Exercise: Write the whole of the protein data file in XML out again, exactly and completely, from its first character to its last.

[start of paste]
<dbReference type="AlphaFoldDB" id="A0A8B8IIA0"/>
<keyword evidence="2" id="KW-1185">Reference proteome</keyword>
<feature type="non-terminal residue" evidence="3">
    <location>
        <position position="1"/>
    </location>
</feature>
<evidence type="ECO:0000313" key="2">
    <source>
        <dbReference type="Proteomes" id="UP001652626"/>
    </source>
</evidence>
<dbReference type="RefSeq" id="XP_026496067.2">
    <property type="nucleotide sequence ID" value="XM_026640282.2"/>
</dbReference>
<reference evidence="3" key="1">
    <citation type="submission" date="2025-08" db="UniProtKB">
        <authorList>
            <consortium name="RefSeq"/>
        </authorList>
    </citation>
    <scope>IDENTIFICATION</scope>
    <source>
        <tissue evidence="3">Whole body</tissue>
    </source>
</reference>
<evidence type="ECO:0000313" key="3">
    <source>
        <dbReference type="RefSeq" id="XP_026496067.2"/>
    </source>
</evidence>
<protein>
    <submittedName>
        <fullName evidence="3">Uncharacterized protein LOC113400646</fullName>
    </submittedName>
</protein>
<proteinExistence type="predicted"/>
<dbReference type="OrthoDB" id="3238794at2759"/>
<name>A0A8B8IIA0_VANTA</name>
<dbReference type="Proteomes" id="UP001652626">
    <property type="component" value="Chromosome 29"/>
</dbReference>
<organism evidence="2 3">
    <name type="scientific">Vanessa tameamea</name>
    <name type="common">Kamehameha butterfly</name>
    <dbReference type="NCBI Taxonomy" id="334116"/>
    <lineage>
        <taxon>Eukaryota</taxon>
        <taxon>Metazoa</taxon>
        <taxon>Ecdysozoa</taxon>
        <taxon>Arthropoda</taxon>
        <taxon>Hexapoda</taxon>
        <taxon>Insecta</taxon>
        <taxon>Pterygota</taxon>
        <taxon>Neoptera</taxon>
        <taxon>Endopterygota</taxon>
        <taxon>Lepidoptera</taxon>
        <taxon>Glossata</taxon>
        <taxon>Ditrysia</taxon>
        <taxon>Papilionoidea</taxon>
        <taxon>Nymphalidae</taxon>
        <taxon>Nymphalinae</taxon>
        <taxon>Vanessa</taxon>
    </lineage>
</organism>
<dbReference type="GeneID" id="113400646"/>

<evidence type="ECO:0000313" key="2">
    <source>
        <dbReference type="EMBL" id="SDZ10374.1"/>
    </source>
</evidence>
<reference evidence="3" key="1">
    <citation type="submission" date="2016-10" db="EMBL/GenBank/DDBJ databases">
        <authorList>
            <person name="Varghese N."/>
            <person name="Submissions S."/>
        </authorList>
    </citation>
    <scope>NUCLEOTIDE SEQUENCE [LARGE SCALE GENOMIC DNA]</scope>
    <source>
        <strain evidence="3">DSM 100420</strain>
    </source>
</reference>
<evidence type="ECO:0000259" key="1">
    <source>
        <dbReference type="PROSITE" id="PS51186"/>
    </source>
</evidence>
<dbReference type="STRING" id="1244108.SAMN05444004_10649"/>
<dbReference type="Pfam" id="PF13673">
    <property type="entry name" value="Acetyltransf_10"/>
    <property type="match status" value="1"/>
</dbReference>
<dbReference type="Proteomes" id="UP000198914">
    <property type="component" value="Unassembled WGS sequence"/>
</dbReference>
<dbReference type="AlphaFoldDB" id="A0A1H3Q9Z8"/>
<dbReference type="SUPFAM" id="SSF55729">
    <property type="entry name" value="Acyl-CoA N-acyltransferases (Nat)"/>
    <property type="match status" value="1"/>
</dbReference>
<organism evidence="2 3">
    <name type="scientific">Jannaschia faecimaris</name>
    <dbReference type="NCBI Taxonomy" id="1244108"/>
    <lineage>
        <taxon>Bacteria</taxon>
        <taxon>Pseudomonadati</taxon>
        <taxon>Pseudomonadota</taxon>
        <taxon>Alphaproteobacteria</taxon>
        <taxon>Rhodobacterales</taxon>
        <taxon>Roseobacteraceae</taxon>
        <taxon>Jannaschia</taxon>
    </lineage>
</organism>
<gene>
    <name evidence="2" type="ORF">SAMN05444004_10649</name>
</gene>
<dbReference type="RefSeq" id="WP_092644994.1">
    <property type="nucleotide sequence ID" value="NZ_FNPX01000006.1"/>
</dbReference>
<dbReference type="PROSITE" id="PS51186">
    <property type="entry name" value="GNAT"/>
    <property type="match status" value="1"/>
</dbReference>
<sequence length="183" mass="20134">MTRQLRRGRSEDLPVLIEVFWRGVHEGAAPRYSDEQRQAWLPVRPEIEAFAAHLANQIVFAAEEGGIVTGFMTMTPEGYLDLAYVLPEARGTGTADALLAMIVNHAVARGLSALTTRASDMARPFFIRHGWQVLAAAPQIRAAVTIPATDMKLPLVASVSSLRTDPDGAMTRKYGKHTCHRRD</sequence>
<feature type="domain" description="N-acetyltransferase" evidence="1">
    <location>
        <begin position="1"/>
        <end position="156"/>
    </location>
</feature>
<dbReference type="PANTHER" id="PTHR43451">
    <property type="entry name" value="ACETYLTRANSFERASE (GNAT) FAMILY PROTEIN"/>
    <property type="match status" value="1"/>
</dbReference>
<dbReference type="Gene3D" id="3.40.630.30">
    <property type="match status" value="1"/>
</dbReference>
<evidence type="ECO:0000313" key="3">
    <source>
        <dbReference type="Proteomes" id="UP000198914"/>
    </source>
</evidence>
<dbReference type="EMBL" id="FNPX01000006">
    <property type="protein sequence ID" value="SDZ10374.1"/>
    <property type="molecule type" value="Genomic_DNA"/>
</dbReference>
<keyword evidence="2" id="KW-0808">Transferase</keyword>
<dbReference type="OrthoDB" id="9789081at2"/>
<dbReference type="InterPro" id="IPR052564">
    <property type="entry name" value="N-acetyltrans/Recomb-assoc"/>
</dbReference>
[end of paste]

<dbReference type="AlphaFoldDB" id="A0A8B8IIA0"/>
<keyword evidence="2" id="KW-1185">Reference proteome</keyword>
<feature type="non-terminal residue" evidence="3">
    <location>
        <position position="1"/>
    </location>
</feature>
<evidence type="ECO:0000313" key="2">
    <source>
        <dbReference type="Proteomes" id="UP001652626"/>
    </source>
</evidence>
<dbReference type="RefSeq" id="XP_026496067.2">
    <property type="nucleotide sequence ID" value="XM_026640282.2"/>
</dbReference>
<reference evidence="3" key="1">
    <citation type="submission" date="2025-08" db="UniProtKB">
        <authorList>
            <consortium name="RefSeq"/>
        </authorList>
    </citation>
    <scope>IDENTIFICATION</scope>
    <source>
        <tissue evidence="3">Whole body</tissue>
    </source>
</reference>
<evidence type="ECO:0000313" key="3">
    <source>
        <dbReference type="RefSeq" id="XP_026496067.2"/>
    </source>
</evidence>
<protein>
    <submittedName>
        <fullName evidence="3">Uncharacterized protein LOC113400646</fullName>
    </submittedName>
</protein>
<proteinExistence type="predicted"/>
<dbReference type="OrthoDB" id="3238794at2759"/>
<name>A0A8B8IIA0_VANTA</name>
<dbReference type="Proteomes" id="UP001652626">
    <property type="component" value="Chromosome 29"/>
</dbReference>
<organism evidence="2 3">
    <name type="scientific">Vanessa tameamea</name>
    <name type="common">Kamehameha butterfly</name>
    <dbReference type="NCBI Taxonomy" id="334116"/>
    <lineage>
        <taxon>Eukaryota</taxon>
        <taxon>Metazoa</taxon>
        <taxon>Ecdysozoa</taxon>
        <taxon>Arthropoda</taxon>
        <taxon>Hexapoda</taxon>
        <taxon>Insecta</taxon>
        <taxon>Pterygota</taxon>
        <taxon>Neoptera</taxon>
        <taxon>Endopterygota</taxon>
        <taxon>Lepidoptera</taxon>
        <taxon>Glossata</taxon>
        <taxon>Ditrysia</taxon>
        <taxon>Papilionoidea</taxon>
        <taxon>Nymphalidae</taxon>
        <taxon>Nymphalinae</taxon>
        <taxon>Vanessa</taxon>
    </lineage>
</organism>
<dbReference type="GeneID" id="113400646"/>

<evidence type="ECO:0000313" key="2">
    <source>
        <dbReference type="EMBL" id="SDZ10374.1"/>
    </source>
</evidence>
<reference evidence="3" key="1">
    <citation type="submission" date="2016-10" db="EMBL/GenBank/DDBJ databases">
        <authorList>
            <person name="Varghese N."/>
            <person name="Submissions S."/>
        </authorList>
    </citation>
    <scope>NUCLEOTIDE SEQUENCE [LARGE SCALE GENOMIC DNA]</scope>
    <source>
        <strain evidence="3">DSM 100420</strain>
    </source>
</reference>
<evidence type="ECO:0000259" key="1">
    <source>
        <dbReference type="PROSITE" id="PS51186"/>
    </source>
</evidence>
<dbReference type="STRING" id="1244108.SAMN05444004_10649"/>
<dbReference type="Pfam" id="PF13673">
    <property type="entry name" value="Acetyltransf_10"/>
    <property type="match status" value="1"/>
</dbReference>
<dbReference type="Proteomes" id="UP000198914">
    <property type="component" value="Unassembled WGS sequence"/>
</dbReference>
<dbReference type="AlphaFoldDB" id="A0A1H3Q9Z8"/>
<dbReference type="SUPFAM" id="SSF55729">
    <property type="entry name" value="Acyl-CoA N-acyltransferases (Nat)"/>
    <property type="match status" value="1"/>
</dbReference>
<organism evidence="2 3">
    <name type="scientific">Jannaschia faecimaris</name>
    <dbReference type="NCBI Taxonomy" id="1244108"/>
    <lineage>
        <taxon>Bacteria</taxon>
        <taxon>Pseudomonadati</taxon>
        <taxon>Pseudomonadota</taxon>
        <taxon>Alphaproteobacteria</taxon>
        <taxon>Rhodobacterales</taxon>
        <taxon>Roseobacteraceae</taxon>
        <taxon>Jannaschia</taxon>
    </lineage>
</organism>
<gene>
    <name evidence="2" type="ORF">SAMN05444004_10649</name>
</gene>
<dbReference type="RefSeq" id="WP_092644994.1">
    <property type="nucleotide sequence ID" value="NZ_FNPX01000006.1"/>
</dbReference>
<dbReference type="PROSITE" id="PS51186">
    <property type="entry name" value="GNAT"/>
    <property type="match status" value="1"/>
</dbReference>
<sequence length="183" mass="20134">MTRQLRRGRSEDLPVLIEVFWRGVHEGAAPRYSDEQRQAWLPVRPEIEAFAAHLANQIVFAAEEGGIVTGFMTMTPEGYLDLAYVLPEARGTGTADALLAMIVNHAVARGLSALTTRASDMARPFFIRHGWQVLAAAPQIRAAVTIPATDMKLPLVASVSSLRTDPDGAMTRKYGKHTCHRRD</sequence>
<feature type="domain" description="N-acetyltransferase" evidence="1">
    <location>
        <begin position="1"/>
        <end position="156"/>
    </location>
</feature>
<dbReference type="PANTHER" id="PTHR43451">
    <property type="entry name" value="ACETYLTRANSFERASE (GNAT) FAMILY PROTEIN"/>
    <property type="match status" value="1"/>
</dbReference>
<dbReference type="Gene3D" id="3.40.630.30">
    <property type="match status" value="1"/>
</dbReference>
<evidence type="ECO:0000313" key="3">
    <source>
        <dbReference type="Proteomes" id="UP000198914"/>
    </source>
</evidence>
<dbReference type="EMBL" id="FNPX01000006">
    <property type="protein sequence ID" value="SDZ10374.1"/>
    <property type="molecule type" value="Genomic_DNA"/>
</dbReference>
<keyword evidence="2" id="KW-0808">Transferase</keyword>
<dbReference type="OrthoDB" id="9789081at2"/>
<dbReference type="InterPro" id="IPR052564">
    <property type="entry name" value="N-acetyltrans/Recomb-assoc"/>
</dbReference>